The bottle is plain, simple, and a little bit boring. It’s a cylindrical body, curved shoulder, and medium length neck all topped off with an off-gold screw-on plastic cap. This is a design that we encounter frequently, and it’s as uninspired as it is efficient.
As I mentioned, I envision this label being great in the mid-century era, on Don Draper’s office bar cart. The artistic flourishes, rich colors, and bold distillery emblems are all suggestive of that time period. In today’s world of bourbon, though, these elements just seem bland. But even though I’m not personally a fan, I can understand the embrace of the historical look.
This bourbon has an aroma that is surprisingly filled with rye-like spiciness and pepper that I would not expect from a wheated bourbon. The spice is complemented by oaky notes provided by the aging process, and a subtle undertone of faint sweetness adds some additional complexity.
Old Fitzgerald bourbon showcases a surprising flavor profile that notably lacks sweetness up front. It presents a bold and bitter taste, accompanied by distinctive pepper notes that you would expect to find in a high-rye bourbon (which we didn’t have any reason to suspect in the mashbill). There are more subtle notes of cinnamon, cardamom, and a touch of mint. On the finish, there is a very faint hint of sweetness that adds an intriguing contrast to the initial intensity.
If this were actually high-rye bourbon, I think I might actually like this. But when I think of wheated bourbon, there are a couple of staples that come to mind: Weller Special Reserve and Maker’s Mark. And compared to the flavor profile of those, this is way off the mark.
You normally expect a bourbon to mellow slightly when on the rocks, and I was hoping that this would finally drink more like a wheated bourbon than a rye. It does mellow out some… but the experience is still much more like a rye whiskey.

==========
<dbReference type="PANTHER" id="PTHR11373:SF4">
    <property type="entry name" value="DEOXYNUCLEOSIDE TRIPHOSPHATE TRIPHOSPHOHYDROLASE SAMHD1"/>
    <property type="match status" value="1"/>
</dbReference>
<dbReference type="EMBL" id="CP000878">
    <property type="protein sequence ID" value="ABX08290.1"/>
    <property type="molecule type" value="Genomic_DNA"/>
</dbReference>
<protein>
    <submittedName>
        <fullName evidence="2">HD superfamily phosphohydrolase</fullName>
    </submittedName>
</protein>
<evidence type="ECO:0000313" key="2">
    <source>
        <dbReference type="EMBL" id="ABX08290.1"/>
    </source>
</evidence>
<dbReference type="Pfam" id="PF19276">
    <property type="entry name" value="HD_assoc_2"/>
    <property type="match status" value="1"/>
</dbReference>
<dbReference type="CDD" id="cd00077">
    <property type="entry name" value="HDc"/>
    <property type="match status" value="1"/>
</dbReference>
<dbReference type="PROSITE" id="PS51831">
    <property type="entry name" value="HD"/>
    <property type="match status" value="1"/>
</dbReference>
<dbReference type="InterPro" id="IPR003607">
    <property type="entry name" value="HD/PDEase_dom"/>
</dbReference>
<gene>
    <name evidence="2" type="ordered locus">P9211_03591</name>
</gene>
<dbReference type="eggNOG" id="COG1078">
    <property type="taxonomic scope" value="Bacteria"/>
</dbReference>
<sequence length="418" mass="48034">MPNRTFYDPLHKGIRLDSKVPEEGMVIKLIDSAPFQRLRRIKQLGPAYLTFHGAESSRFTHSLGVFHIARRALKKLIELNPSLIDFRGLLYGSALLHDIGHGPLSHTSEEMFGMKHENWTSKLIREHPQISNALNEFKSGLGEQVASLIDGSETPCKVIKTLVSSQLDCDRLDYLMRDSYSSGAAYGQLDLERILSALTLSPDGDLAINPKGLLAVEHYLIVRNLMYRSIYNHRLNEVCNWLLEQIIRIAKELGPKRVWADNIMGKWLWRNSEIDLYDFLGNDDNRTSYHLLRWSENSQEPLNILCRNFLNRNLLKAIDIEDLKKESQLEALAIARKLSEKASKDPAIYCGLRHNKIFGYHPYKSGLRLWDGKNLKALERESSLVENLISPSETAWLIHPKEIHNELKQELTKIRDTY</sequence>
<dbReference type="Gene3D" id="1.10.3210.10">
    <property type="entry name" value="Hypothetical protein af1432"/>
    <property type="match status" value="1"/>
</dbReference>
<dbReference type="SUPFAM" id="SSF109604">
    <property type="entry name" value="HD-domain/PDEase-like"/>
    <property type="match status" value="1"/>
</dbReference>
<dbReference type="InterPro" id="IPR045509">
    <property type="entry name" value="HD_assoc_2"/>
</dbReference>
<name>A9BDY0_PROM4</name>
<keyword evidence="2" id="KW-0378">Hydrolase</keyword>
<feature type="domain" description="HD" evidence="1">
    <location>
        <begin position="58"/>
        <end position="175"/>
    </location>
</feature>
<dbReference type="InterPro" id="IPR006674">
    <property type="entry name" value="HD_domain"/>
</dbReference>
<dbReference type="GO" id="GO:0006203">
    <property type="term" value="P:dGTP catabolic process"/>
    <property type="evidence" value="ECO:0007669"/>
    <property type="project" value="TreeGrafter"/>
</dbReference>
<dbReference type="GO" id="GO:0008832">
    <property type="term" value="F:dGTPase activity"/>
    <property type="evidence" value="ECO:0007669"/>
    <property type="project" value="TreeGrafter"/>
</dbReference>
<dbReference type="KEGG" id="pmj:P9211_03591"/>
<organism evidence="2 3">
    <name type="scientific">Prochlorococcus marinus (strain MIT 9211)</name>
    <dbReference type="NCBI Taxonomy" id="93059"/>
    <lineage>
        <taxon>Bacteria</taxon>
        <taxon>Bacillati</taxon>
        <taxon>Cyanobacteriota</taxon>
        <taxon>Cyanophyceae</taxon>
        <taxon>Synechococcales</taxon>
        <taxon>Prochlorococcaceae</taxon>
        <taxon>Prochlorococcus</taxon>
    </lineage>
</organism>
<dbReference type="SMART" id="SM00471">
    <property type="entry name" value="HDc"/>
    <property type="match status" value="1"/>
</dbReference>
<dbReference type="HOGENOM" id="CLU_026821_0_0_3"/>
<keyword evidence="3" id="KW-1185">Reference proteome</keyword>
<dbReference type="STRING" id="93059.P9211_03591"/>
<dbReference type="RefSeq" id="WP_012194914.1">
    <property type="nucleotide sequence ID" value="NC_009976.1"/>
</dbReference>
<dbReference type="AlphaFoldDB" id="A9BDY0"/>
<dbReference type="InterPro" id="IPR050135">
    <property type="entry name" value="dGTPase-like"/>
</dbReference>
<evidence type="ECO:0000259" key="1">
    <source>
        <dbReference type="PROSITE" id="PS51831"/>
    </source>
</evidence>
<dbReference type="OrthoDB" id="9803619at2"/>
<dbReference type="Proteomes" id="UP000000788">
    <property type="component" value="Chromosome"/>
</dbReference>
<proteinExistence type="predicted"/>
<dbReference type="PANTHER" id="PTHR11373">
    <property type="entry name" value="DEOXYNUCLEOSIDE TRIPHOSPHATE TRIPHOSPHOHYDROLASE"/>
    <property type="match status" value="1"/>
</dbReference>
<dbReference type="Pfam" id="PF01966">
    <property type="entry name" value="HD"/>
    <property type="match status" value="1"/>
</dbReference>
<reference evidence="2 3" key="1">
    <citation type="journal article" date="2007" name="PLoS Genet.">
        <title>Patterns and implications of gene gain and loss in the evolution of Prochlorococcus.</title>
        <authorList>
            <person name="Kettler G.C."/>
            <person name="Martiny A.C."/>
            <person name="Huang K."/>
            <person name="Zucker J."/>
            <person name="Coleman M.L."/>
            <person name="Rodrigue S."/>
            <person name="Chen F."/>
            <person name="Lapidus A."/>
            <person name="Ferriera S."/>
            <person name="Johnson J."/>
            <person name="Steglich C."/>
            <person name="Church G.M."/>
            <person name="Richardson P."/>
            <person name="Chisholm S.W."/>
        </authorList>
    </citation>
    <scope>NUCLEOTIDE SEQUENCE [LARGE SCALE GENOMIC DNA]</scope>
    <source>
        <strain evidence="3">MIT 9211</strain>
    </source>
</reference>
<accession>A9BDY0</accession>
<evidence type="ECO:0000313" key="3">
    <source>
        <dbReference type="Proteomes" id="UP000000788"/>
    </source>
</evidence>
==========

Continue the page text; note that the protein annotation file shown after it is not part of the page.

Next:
The baking spices are still present and are now the most prominent flavor; however, the rye-like spice and heat are still there. Not that it’s all bad, though — the sweetness is more pronounced now, which makes this bourbon very drinkable on the rocks.
Cocktail (Old Fashioned)
This bourbon surprisingly exudes smoothness and a well-balanced character in an old fashioned. The rye-like heat is present but restrained by the sweetness of sugar and the bright notes of orange. While bitters contribute to the complexity, they don’t steal the spotlight, allowing the bourbon to shine.
This reminds me of a comment that I have heard a couple of bartenders (one at Chicago’s Scofflaw and one at Heaven Hill’s distillery bar) make about Mellow Corn, another bottom shelf product from Heaven Hill: while it’s a low end spirit, it’s great for bartenders for its versatility. While Nick didn’t agree in his assessment of Mellow Corn, I do think that statement may hold true for Old Fitzgerald.
Another winner in the cocktail column. The flavor of the bourbon stands up well to the bold bright flavors of the ginger beer. You can still make out the spices in the bourbon and the rye-like pepper notes, and it results in a well balanced and flavorful cocktail.
As I have mentioned in other articles, I don’t always love a Kentucky mule… it’s just not my jam. However, this is a version that I would be happy to drink on a warm spring afternoon. (That is what will most likely become of the remainder of this bottle.)
If you are looking for a low cost bourbon to use in cocktails, this might be a perfect fit. It’s not great neat or on the rocks, but will hold up against some of the most demanding mixers. And at $16 a bottle, you can even work to perfect your own cocktail creation for your Halloween party without breaking the bank.
As we have discovered firsthand (unfortunately for our taste buds) throughout the month, there are much worse options you could grab from the bottom shelf.
|Old Fitzgerald Kentucky Straight Bourbon Whiskey|
Kentucky, United States
Classification: Straight Bourbon Whiskey
Aging: No Age Statement (NAS)
Proof: 40% ABV
Price: $15.99 / 750 ml
Overall Rating: 3/5
A surprisingly capable bottle — and the perfect accessory for your mixologist costume.